Forging new connections

by | November 30, 2021

In view of the imminent demolition of the Tanglin Halt estate, a winning team in a bootcamp came up with ideas to build community bonds.


One of the participants carrying out user research in Tanglin Halt.

For the seniors being displaced by the demolition of the old residential blocks in the Tanglin Halt estate, the move to their new community feels exciting but also unsettling. Among the remaining residents being relocated, some have lived in the estate for more than 50 years and rely on a community of hawkers, shopkeepers, and neighbours as their support network.

While the relocation means access to modern new amenities for residents, there are worries about how the move will disrupt the daily routines of the seniors and their social support networks, affect the future of long-time stall-owners, and potentially take a toll on the seniors’ mental and physical well-being. The winning team that was part of the School of X community design bootcamp by the DesignSingapore Council (Dsg) sought to come up with new ideas on how we can better support the seniors in assimilating into and loving their new neighbourhood.

Ten participants from the local community network which included Tanglin Halt residents, identified through user research that many seniors who had already relocated still return to Tanglin Halt daily for their regular chats with friends and buy food from their favourite hawker stalls. One shared that he had lost his spectacles in his new estate, and had come back to his old neighbourhood to see if his friends could help him find them. Saddened that there was no one in his new housing block that he could talk to about this issue, the team was inspired to not only help relocated people to forge connections with strangers in their new housing estates, but also to sustain the treasured relationships from their old one.

Their solution, a ‘Community without Walls’, would create a neighbourhood that welcomes and helps everyone to feel at home. They proposed prompts such as posters in lifts that pose unexpected questions to stimulate serendipitous conversations and freestanding chairs with painted messages that could be moved around the common areas and void decks to encourage interaction.

Happiness ambassadors will also be appointed within each housing block to give out happiness buttons to residents who need a smile and a chat. These volunteer ambassadors will also invite all residents to share their birthdays, as part of the year-round programme of engagement and activities. A communal birthday board will be updated with each person’s birthday and passersby can add greetings and well-wishes, so residents feel valued in their community. These solutions are meant to bring together people, structures, and activities to build community bonds. In this vision for the community, the team believes everyone will become a “QT (Queenstown) Kaki”.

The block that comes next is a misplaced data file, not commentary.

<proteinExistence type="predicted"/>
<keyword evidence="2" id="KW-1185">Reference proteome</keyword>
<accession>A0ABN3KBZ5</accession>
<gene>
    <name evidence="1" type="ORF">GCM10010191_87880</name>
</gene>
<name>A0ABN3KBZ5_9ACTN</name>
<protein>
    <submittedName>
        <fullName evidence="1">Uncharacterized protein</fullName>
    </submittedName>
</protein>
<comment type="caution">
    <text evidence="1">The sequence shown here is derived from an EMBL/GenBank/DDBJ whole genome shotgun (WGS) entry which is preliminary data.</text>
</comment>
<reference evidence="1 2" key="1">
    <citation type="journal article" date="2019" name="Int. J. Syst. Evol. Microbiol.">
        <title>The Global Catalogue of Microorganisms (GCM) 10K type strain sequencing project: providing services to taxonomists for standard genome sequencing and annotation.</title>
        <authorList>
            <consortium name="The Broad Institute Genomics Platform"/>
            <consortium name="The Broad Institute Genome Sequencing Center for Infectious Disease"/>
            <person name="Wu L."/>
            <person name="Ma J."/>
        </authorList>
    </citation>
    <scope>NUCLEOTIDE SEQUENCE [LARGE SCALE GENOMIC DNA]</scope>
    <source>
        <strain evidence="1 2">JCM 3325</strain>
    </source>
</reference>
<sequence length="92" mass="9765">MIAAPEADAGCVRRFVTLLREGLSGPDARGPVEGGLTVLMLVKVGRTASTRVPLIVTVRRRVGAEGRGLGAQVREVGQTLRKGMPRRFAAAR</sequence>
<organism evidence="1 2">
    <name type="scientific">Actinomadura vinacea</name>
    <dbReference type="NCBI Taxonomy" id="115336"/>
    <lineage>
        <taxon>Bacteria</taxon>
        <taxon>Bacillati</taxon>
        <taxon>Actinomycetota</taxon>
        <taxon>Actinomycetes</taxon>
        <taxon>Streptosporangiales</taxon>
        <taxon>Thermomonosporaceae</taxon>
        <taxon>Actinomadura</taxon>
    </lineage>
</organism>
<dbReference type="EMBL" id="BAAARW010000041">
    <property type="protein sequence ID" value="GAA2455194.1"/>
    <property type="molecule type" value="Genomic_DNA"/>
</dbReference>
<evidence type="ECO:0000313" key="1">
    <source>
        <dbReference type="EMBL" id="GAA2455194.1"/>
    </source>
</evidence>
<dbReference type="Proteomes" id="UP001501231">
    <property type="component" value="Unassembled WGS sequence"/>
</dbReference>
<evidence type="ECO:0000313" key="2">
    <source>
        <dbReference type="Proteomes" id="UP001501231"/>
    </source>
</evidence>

Tanglin Halt team presenting their design solutions.

The team from Queenstown (Tanglin Halt) will receive a seed funding of S$5,000 from Dsg to further develop their proposed solutions. Shared one of the bootcamp participants, Joey Gan, “Many of us who participated in the School of X bootcamp have grown up in Queenstown. We hold the Tanglin Halt estate close to our hearts and understand how hard this relocation can be for the seniors, whose everyday lives revolve around familiar spots and people in the community. It was a heartwarming and rewarding experience to put ourselves in their shoes and design new solutions to improve their lives.”

The School of X bootcamps had close to 30 participants and was conducted at three locations – Queenstown (Tanglin Halt), Telok Blangah and Civic District (National Gallery Singapore). The latter two teams addressed integrating biodiversity in estates and forging connections through art respectively. The half-day bootcamp programme for each team followed a design-centric process of shaping the challenge statement, conducting user research, generating ideas and prototypes, and user testing – to create solutions that tackle their unique challenges.

Teams were paired with experienced design facilitators like Simon Siah, innovation consultant at the National Gallery Singapore’s Y-Lab, and comprised of volunteers, residents, and locals passionate about social causes like Melissa Kwee, CEO of the National Volunteer & Philanthropy Centre and a new resident of Queenstown, and the children of Calvin Soh, founder of One Kind House.

Mark Wee, executive director, Dsg, said: “In the increasingly volatile, uncertain, complex and ambiguous or VUCA world we live in, more than ever, people need to be empathic, collaborative, and creative problem solvers to tackle the many wicked challenges today.”

Added Tamsin Greulich-Smith, director of School of X, Dsg: “These fast-paced bootcamps show just how simple and impactful the design process can be, and are testament to the ability of all citizens to become changemakers! I believe anyone can use design to tackle their challenges – from primary school children to retirees. It’s fundamentally about people; bringing together different perspectives to better understand the problem we’re trying to solve and collaborating to create better solutions.” School of X provides a platform for real-world learning to take place through a collaborative approach that includes training workshops and coaching on designing, testing and implementing solutions.


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